## Traveling-Wave Solution

It is easily shown that the lossless 1D wave equation
is solved by any string shape which travels to the left or right with
speed
. Denote *right-going*
traveling waves in general by
and *left-going*
traveling waves by
, where and are assumed
twice-differentiable.^{C.1}Then a general class of solutions to the
lossless, one-dimensional, second-order wave equation can be expressed
as

The next section derives the result that and , establishing that the wave equation is satisfied for all traveling wave shapes and . However, remember that the derivation of the wave equation in §B.6 assumes the string slope is much less than at all times and positions. Finally, we show in §C.3.6 that the traveling-wave picture is

*general*; that is, any physical state of the string can be converted to a pair of equivalent traveling force- or velocity-wave components.

An important point to note about the traveling-wave solution of the 1D wave equation is that a function of two variables has been replaced by two functions of a single variable in time units. This leads to great reductions in computational complexity.

The traveling-wave solution of the wave equation was first published by d'Alembert in 1747 [100]. See Appendix A for more on the history of the wave equation and related topics.

### Traveling-Wave Partial Derivatives

Because we have defined our traveling-wave components
and
as having arguments in units of *time*, the partial
derivatives with respect to time are identical to simple
derivatives of these functions. Let
and
denote the
(partial) derivatives with respect to time of and ,
respectively. In contrast, the partial derivatives with respect to
are

Denoting the *spatial*
partial derivatives by and
, respectively, we can write more succinctly

where this argument-free notation assumes the same and for all terms in each equation, and the subscript or determines whether the omitted argument is or .

Now we can see that the *second* partial derivatives in are

These relations, together with the fact that partial differention is a
*linear operator*, establish that

### Use of the Chain Rule

These traveling-wave partial-derivative relations may be derived a bit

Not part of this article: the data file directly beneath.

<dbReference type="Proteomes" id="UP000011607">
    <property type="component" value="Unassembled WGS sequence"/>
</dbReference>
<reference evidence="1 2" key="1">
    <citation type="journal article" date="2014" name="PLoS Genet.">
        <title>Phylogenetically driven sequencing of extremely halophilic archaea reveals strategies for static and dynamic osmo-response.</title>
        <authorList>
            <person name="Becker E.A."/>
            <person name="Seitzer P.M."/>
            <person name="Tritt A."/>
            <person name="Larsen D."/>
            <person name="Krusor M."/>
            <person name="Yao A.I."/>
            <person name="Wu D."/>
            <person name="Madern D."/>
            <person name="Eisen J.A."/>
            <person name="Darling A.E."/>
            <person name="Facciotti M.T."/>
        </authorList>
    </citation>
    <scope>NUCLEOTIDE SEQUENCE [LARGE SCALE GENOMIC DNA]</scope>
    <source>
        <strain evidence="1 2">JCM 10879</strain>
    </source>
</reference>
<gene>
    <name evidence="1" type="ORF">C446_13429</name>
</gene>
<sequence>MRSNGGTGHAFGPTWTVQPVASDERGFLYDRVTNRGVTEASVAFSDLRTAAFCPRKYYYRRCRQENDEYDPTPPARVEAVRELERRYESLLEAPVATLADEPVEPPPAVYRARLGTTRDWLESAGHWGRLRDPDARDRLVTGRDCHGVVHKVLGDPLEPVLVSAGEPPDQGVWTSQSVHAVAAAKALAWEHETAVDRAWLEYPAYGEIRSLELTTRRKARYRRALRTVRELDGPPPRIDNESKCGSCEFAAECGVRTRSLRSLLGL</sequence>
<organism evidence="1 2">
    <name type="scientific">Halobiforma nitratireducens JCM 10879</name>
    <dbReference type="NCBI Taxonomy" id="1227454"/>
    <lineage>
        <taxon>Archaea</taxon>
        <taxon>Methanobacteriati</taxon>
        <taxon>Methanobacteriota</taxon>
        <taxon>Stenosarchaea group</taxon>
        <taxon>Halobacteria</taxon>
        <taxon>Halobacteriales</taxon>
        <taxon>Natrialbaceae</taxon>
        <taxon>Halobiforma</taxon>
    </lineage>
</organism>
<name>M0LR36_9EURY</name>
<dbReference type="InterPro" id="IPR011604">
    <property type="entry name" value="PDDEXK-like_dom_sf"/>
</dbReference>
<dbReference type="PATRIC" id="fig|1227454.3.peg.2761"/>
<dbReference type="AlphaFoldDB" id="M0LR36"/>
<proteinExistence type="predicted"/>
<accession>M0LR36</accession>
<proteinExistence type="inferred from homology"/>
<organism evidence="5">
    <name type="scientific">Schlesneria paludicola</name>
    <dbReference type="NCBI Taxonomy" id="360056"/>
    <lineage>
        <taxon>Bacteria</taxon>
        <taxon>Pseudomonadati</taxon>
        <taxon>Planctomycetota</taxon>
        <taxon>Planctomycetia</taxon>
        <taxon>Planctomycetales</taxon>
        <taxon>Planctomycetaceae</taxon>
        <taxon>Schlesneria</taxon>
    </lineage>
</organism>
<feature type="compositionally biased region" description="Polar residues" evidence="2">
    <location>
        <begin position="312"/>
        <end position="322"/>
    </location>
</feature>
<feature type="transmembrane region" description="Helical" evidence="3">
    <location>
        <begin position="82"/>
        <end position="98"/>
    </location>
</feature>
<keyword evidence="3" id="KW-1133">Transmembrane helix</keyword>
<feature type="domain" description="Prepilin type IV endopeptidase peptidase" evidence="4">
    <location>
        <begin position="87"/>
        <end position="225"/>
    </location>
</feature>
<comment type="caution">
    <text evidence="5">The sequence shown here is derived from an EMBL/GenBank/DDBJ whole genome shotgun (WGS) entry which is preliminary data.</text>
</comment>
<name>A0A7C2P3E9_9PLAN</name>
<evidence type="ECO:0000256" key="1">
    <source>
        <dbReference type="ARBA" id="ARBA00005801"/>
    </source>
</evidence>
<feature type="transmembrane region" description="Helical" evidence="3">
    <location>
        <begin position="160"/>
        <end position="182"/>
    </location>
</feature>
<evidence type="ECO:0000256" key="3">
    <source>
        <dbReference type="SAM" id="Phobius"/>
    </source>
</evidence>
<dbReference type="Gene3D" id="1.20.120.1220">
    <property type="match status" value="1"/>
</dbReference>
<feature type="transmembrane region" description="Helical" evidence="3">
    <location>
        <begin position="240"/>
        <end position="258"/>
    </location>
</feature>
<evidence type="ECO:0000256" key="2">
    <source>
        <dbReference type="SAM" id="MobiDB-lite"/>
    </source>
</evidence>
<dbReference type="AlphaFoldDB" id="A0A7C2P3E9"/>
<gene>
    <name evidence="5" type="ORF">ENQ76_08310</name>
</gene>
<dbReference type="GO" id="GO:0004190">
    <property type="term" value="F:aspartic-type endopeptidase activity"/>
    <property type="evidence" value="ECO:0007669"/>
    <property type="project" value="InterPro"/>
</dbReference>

more formally by means of the *chain rule* from calculus, which
states that, for the composition of functions and , *i.e.*,

To apply the chain rule to the spatial differentiation of traveling waves, define

Then the traveling-wave components can be written as and , and their partial derivatives with respect to become

and similarly for .

### String Slope from Velocity Waves

Let's use the above result to derive the *slope* of the ideal
vibrating string
From Eq.(C.11), we have the string displacement given by

*string slope*is given by

*chain rule*,

### Wave Velocity

Because is an *eigenfunction* under differentiation
(*i.e.*, the exponential function is its own derivative), it is often
profitable to replace it with a generalized exponential function, with
maximum degrees of freedom in its parametrization, to see if
parameters can be found to fulfill the constraints imposed by differential
equations.

In the case of the one-dimensional ideal wave equation (Eq.(C.1)), with no boundary conditions, an appropriate choice of eigensolution is

(C.12) |

Substituting into the wave equation yields

*wave velocity*(or

*phase velocity*

^{C.2}) as , the wave equation becomes

(C.13) | |||

Thus

*superposition,*

### D'Alembert Derived

Setting , and extending the summation to an integral, we have, by Fourier's theorem,

for

*arbitrary*continuous functions and . This is again the traveling-wave solution of the wave equation attributed to d'Alembert, but now derived from the eigen-property of sinusoids and Fourier theory rather than ``guessed''.

An example of the appearance of the traveling wave components shortly after plucking an infinitely long string at three points is shown in Fig.C.2.

### Converting Any String State to Traveling Slope-Wave Components

We verified in §C.3.1 above that traveling-wave components and in Eq.(C.14) satisfy the ideal string wave equation . By definition, the physical string displacement is given by the sum of the traveling-wave components, or

Thus, given any pair of traveling waves and , we can compute a corresponding string displacement . This leads to the question whether any initial string state can be converted to a pair of equivalent traveling-wave components. If so, then d'Alembert's traveling-wave solution is

*complete*, and all solutions to the ideal string wave equation can be expressed in terms of traveling waves.

The *state* of an ideal string at
time is classically specified by its displacement and
velocity

*slope waves*as a function of an arbitrary initial slope and velocity:

*unbounded*as the string length goes to infinity. Related discussion appears in Appendix E.

It will be seen in §C.7.4 that state conversion between
physical variables and traveling-wave components is simpler
when *force* and *velocity* are chosen as
the physical state variables (as opposed to displacement and velocity
used here).

**Next Section:**

Sampled Traveling Waves

**Previous Section:**

The Finite Difference Approximation